Mission: The Arctic Circle
Once I made up
my mind to go to Old Crow, I contacted the webmaster, Paul Doehle
for traveling information. During that process, I was asked if I would
like to talk to the school board about their future plans set up a
music program (this from the Chief and the council). I felt it was
such an honor, and of course agreed to help any way I could. (picture
Crow's webmaster, Paul Doehle.
Bill Stevens to tell him I was going and he decided to go as well.
When he made his contacts there, it was arranged for him to play
fiddle at a few dances. Allan Benjamin, a fiddler in Old Crow wrote,
"We have 3 days of activities, games, feasts and dancing (jigging
and square dancing) probably to the music of Harold
and Marvin Frost. (don't forget to bring your fiddle)." We had
coordinated our stay around the Gwitchin Days Gathering (not the
same as the biannual Gwich'in nation gathering, but a smaller, local
one). However at the last minute it was moved back a week to coincide
with an upcoming wedding. That also affected the travel arrangements
because of the large influx of people anticipated to arrive. Since
Air North and Old Crow have a close alliance, these last minute
changes can happen, however the change in schedule and additional
overnight stay in Dawson City was paid for by the airline. In spite
of the change of plans, Canada Day celebrations would still occur
and they held 2 dances anyway.
Frost looks on, as husband Harold plays a few tunes on Bill
Stevens' fiddle at the B&B.
Both of us wound
up staying in rooms at the Porcupine Bed and Breakfast, an extremely
pleasant place owned and run by Harold and Theresa Frost. It proved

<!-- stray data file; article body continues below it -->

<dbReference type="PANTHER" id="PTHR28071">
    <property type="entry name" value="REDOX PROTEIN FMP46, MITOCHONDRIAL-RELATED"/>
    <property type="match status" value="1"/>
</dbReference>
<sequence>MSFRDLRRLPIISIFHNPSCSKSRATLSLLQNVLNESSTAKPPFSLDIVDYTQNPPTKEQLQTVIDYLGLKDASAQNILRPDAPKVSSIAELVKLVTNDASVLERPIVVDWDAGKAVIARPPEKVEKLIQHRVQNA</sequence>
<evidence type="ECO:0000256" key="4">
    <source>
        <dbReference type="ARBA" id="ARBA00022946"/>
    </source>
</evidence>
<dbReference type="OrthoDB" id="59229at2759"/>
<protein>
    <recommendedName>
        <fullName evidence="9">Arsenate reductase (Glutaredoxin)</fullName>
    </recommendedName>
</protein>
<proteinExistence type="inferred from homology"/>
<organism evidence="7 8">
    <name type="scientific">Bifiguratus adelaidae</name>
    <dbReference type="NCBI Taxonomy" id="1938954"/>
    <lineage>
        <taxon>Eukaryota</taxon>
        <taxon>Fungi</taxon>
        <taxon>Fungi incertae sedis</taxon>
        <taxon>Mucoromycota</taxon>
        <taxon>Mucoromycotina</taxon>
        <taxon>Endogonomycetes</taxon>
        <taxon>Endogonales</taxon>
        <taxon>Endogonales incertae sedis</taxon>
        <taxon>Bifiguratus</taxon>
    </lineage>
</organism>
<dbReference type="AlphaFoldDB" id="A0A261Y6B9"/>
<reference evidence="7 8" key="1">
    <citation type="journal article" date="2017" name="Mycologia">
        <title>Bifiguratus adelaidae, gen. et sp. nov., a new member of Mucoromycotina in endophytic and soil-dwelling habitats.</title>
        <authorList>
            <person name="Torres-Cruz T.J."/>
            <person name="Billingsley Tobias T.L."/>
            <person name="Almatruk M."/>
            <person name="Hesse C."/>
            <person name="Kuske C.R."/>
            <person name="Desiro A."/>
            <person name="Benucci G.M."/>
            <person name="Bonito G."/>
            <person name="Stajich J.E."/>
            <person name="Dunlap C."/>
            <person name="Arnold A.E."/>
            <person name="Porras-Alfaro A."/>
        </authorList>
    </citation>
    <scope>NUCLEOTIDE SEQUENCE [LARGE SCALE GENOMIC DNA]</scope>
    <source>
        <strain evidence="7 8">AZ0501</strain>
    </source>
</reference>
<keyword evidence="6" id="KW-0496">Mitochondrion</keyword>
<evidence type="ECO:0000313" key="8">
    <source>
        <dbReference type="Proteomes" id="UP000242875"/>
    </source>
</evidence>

to be a heavenly retreat from the mosquitos, with a breakfast-stocked
refrigerator, a washing machine (dryer was broken), nice lavatory,
and rooms with comfortable twin beds and large closets. It had a
river-view and was in close walking distance to the store and community
of the trip were the tour around the town clinging to the back side
of a 4-wheeler, courtesy of Paul Doehle, fiddling the Red River
Jig with Bill while people danced, eating caribou, and talking
to the school board about their plans for a music program. I hope
I can continue to be helpful to them in whatever capacity they need.
is a picture of Bill Stevens and I playing the Red River Jig
at the dance our first night there. Notice my sunburn. The sun
is huge in the arctic. Bring sunscreen!
It would be
nice if some
generous people would be willing to donate violins or talent to
their program. On my part, I'll do what I can to
them from down here with the music program and with their
struggle to protect the sacred calving grounds
from drilling which could disrupt the caribou migration, destroy
the herd, and
change Old Crow.
slippers cover these happy dancing feet (woman left, man right).
excerpts from my trip, beginning with Fairbanks.